I have made brioche a couple of times using the recipe in ‘the book’, each time it felt like something was missing. The dough would prove well, but the finished result tasted artificially fluffy. On another occasion the bread would be lacking in flavour and all of the taste seemed to come from the creme patissiere and the chocolate.
I didn’t want to give in and be defeated by one of the most trendiest of breads, but I also didn’t want to try another recipe from the book, as they all used the same base brioche recipe.
So I took to twitter and asked if anyone could provide me with a tried and tested brioche recipe. In stepped Joe Bartlett from Ashburton Cookery School, with his own personal brioche recipe, that he uses on the cookery courses he teaches.
The recipe Joe provided me with was quite different to the one I had been using. The main difference was strong white bread flour, instead of plain flour was used. Another thing of note was the ratio of flour to yeast. The recipe in ‘the book’ had 10g of yeast for 250g of flour. Joe’s recipe had 12g of yeast for 450g flour. I don’t know nearly enough about the science behind bread and yeast, but I wondered if this could be the reason why I had textural problems with the brioche featured in ‘the book’.
The method was also different for Joe’s recipe, the sugar and butter were creamed together initially, almost like the beginning stages of a Victoria Sponge recipe. The yeast was also mixed with the warm water, before adding it to the dry ingredients.
After the brioche ingredients were combined in my food mixer, I needed to leave the dough to prove for two hours.
When I returned to the dough, I was greeted by a giant doughy monster…
The dough needed to be ‘knocked back’ and then left in the fridge overnight or for a minimum of 12 hours. The reason the dough needs such a long resting time, is that it’s quite a sticky dough and it can be really hard to shape.
While my dough was resting I made a creme patissiere this would be used for the filling. I left the creme patissiere to cool in the fridge.
After the brioche dough had chilled overnight, it had risen a little in the fridge, I just squashed it down (technical term…), this is where I deviated slightly from Joe’s recipe. I rolled the dough out into a large rectangle about 4mm thick and spread half of it with creme patissiere and sprinkled on some chocolate chips.
It’s important to work really quickly with this dough, it comes up to room temperature quickly and can be really sticky and tough to work with as it warms. The dough is folded in half, encasing the chocolate and creme patissiere inside. I then cut the dough into rectangles and laid these on a baking tray lined with baking parchment.
These were covered lightly with clingfilm and left to rise in a warm place, not exceeding 30ºC for two hours or until doubled in size.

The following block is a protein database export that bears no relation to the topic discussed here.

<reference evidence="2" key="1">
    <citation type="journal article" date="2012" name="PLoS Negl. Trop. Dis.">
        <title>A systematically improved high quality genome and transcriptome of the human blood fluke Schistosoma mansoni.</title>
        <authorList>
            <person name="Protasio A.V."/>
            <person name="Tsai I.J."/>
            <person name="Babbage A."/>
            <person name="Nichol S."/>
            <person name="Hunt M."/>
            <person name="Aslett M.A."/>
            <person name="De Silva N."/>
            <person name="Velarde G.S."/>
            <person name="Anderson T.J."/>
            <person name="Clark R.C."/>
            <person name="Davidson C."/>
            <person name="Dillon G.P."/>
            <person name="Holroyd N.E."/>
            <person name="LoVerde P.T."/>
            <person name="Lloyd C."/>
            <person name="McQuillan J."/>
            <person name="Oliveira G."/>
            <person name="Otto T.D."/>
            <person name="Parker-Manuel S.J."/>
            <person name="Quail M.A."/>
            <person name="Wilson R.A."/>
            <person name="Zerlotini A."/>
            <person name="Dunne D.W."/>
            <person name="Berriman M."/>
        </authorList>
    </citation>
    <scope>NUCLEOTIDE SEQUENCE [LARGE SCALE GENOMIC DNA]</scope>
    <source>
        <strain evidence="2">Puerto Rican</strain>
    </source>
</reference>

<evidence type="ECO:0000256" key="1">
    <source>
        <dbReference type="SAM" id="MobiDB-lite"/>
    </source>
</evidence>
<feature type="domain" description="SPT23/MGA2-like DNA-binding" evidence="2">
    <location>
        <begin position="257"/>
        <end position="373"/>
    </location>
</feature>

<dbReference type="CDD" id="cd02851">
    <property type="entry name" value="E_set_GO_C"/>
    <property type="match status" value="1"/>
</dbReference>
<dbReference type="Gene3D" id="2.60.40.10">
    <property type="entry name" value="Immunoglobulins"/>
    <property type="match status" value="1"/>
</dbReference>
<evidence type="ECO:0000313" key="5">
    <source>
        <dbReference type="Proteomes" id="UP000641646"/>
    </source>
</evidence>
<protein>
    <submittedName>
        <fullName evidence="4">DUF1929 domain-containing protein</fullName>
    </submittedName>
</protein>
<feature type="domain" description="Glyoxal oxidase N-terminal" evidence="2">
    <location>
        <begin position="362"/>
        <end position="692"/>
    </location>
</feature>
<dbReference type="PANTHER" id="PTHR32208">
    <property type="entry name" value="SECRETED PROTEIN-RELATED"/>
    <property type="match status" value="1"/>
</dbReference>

After this stage, the brioche are brushed with egg wash and baked in the oven for 15 mins at 200ºC until golden. Leave them to cool on a rack and eat them cold, or you can eat them warm, but let them cool down a little or you’ll burn your mouth, not that I speak from experience…
Here is the recipe for the brioche, so that you can try this yourself, it’s great for burger buns (used by nearly every trendy burger bar there is) or you can shape it into a loaf, just omit the creme patissiere and chocolate chips. If there are any leftovers, you can make an indulgent bread and butter pudding.
- 450g Strong White Bread Flour
- 8g Salt
- 12g Fresh Yeast
- 4 Eggs
- 150ml Lukewarm Water
- 30g Caster Sugar
- 225g Softened Butter
- 100g Chocolate Chips
- **PASTRY CREAM**
- ½ Vanilla Bean
- 250ml Milk (skimmed/semi-skimmed/whole will all do fine)
- 1 Tsp Unsalted Butter
- 2 Egg Yolks
- 50g Granulated Sugar
- 20g Corn Flour
- 1 Tbsp Plain Flour
- Cream the butter and sugar together until soft.
- Mix the yeast with the warm water and a pinch of sugar and put this to one side.
- Beat the eggs together.
- Sift the flour and salt into the bowl of a food mixer and make sure that the dough hook attachment is fitted.
- Turn the mixer on to medium and add the yeasted water and the eggs to the dry ingredients.
- When the dough has started to bind together, start to add the creamed butter and sugar in small batches, continue to beat with the dough hook.
- When it is all mixed together and the dough comes away from the sides of the bowl, place it somewhere warm to prove for two hours.
- After two hours, knock the air out of the dough, wrap it in clingfilm and place it in the fridge for at least 12 hours or overnight.
- **NOW MAKE THE PASTRY CREAM**
- Split the vanilla bean lengthways and scrape out the seeds.
- Combine the milk, butter, vanilla bean and seeds in a saucepan and bring to a boil.
- Whisk the egg yolks with the sugar in a bowl until the sugar is mixed in and the mixture is quite pale. Then add the corn flour and flour.
- Strain the hot milk into the egg mixture, whisking constantly.
- Return the mixture to the saucepan and stir until the cream thickens.
- Remove the pan from the heat and scrape the pastry cream into a shallow bowl. Place a piece of clingfilm on the surface of the pastry cream to stop it forming a skin, then chill it completely.
- **BACK TO THE BRIOCHE**
- The next day, roll the dough out to a rectangle 4mm thick, you must work quickly, the moment the dough begins to warm up, it will be hard to work with.
- Cover half the dough in creme patissiere and chocolate chips, fold the other half of the dough over the top, cut the brioche into slices around 3cm wide.
- Leave to prove somewhere warm for two hours, until almost doubled in size.
- Then glaze with egg wash and then bake for 15mins at 200 degrees C, until they are golden.
Have you ever made brioche? Is your recipe or method different to this one? Or do you have a recipe that you swear by and you’ve tried another recipe and it’s not been as good? Let me know in the comments below.
Thanks for reading.